In addition to the conflicts arising between husband and wife, there are also intergenerational conflicts. In the process of acculturation and the learning of English, Hispanic children in the United States acquire values and attitudes that could be different from those of their parents. The differences between the family’s child-rearing practices and their children’s newly acquired set of values lead to chronic unresolved conflicts within the family. When these intergenerational differences arise, the parents experience alienation from their highly acculturated children, and the children, in turn, experience alienation from their poorly acculturated parents.
In an effort to cope with these differences, the parents attempt to restrict the process of acculturation in their children. However, such attempts could either (a) further alienate the youngsters from family interactions and the values of the parents’ culture, precipitating a rejection of the parental lifestyle and a fuller adherence to the behavior characteristics of the host culture; or (b) some become marginalized–belonging to neither group–and eventually may become outcasts.
The differential rates of acculturation across generations of family members not only have impact on the nuclear but also on the extended family members as well. For immigrant Hispanic grandparents the exposure to stressors such as loss of country, in some cases loss of status, as well as failure to adjust to the new environment due to the lack of knowledge of the language and United States ways, result in anxiety, depression, withdrawal, despair, meaninglessness, anomie, and loss of a sense of purpose in life (Szapocznik & D. Santisteban, 1977).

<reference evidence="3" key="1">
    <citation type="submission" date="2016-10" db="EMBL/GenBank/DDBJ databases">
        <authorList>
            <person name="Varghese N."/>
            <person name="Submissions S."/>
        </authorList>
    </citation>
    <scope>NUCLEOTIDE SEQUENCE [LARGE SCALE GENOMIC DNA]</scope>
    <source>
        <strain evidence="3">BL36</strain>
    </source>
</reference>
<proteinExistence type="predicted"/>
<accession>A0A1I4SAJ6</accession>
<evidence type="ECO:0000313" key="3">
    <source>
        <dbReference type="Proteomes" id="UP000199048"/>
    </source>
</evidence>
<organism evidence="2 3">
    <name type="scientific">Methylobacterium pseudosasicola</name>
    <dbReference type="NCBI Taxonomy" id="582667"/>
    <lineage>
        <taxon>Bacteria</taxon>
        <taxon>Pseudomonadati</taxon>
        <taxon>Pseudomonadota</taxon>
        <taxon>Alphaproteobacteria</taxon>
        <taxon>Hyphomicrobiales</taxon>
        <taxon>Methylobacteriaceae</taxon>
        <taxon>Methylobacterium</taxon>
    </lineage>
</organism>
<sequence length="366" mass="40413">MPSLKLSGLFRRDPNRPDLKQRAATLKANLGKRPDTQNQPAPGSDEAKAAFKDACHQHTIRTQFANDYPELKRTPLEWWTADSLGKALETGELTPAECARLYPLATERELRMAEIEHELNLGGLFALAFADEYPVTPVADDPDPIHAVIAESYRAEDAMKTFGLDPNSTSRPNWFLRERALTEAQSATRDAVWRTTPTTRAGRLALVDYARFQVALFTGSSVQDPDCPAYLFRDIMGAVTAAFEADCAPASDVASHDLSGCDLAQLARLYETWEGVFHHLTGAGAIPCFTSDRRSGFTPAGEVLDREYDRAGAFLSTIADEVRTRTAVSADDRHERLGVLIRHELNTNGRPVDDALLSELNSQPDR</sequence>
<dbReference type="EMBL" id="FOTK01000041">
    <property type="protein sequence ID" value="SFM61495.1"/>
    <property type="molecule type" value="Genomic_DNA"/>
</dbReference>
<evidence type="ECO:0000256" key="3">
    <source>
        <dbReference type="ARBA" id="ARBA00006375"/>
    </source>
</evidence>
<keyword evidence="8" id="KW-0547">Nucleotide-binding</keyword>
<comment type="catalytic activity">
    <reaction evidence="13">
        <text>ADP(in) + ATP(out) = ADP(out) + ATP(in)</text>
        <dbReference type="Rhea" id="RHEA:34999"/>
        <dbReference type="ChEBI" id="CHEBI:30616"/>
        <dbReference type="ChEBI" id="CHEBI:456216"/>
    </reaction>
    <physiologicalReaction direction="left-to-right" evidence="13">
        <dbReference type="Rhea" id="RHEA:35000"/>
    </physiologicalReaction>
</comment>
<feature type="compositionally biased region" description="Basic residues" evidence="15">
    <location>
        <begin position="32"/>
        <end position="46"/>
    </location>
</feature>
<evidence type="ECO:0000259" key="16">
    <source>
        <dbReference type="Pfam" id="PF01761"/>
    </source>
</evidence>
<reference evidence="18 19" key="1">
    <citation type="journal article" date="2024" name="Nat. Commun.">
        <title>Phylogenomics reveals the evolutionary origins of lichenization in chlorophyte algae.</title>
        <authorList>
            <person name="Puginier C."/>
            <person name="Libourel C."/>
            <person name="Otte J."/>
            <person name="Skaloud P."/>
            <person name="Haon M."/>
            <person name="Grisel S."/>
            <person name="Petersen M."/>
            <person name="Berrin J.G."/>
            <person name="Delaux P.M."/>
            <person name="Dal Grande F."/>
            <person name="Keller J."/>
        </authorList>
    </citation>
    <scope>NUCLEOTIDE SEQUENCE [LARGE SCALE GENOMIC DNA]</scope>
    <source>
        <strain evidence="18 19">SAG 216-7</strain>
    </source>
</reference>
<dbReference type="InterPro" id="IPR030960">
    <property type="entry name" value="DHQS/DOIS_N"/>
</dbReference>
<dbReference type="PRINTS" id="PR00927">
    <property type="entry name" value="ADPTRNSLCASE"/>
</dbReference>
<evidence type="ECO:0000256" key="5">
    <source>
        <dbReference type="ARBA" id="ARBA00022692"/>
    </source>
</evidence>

As Baptiste (1987) has stated, immigrant families were unaware that migration and acculturation would be an stressful experience that could result in family conflicts. Furthermore, since the conflicts often occurred after a lapse of time (for some families as much as five years) following their arrival in the United States, most families tended not to ascribe any importance to the move itself as having contributed to their problems. (p. 237)

It is only when individual family members start to experience the lack of skills necessary to cope adequately with adaptation to the new culture that symptoms of maladaptive behaviors and family disorganization appear, and they begin to recognize the stressful nature of the migratory experience as well as the cumulative impact on them as members of immigrant families (Sluzki, 1979). However, Sluzki also stated that a countless number of people manage to break away from their basic support networks, sever ties with places and people, and transplant their base, their nest, their life projects, their dreams, and their ghosts.
In conclusion, migration can produce family disorganization (Gurak & Kritz, 1984) and the likelihood of persistent handicaps in its members due to language barriers, lack of knowledge of rules and regulations, limited financial means, and lack of adequate reference groups. In addition, the continual interaction that immigrant families have with both environments and the short- and long-term consequences of such interactions pose a challenge for research of the nature of these dialectic and transactional influences.

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(*) This article is part of the Chapter II of the Study of the Acculturative Process of Immigrant Hispanic Families (2000). Doctoral Dissertation.

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Dr. Gelasia Marquez is an immigrant clinical and bilingual school psychologist. Dr. Marquez has studies, researches, articles, and programs aimed to help immigrant Hispanic children, adolescents and families in their processes of transition after migration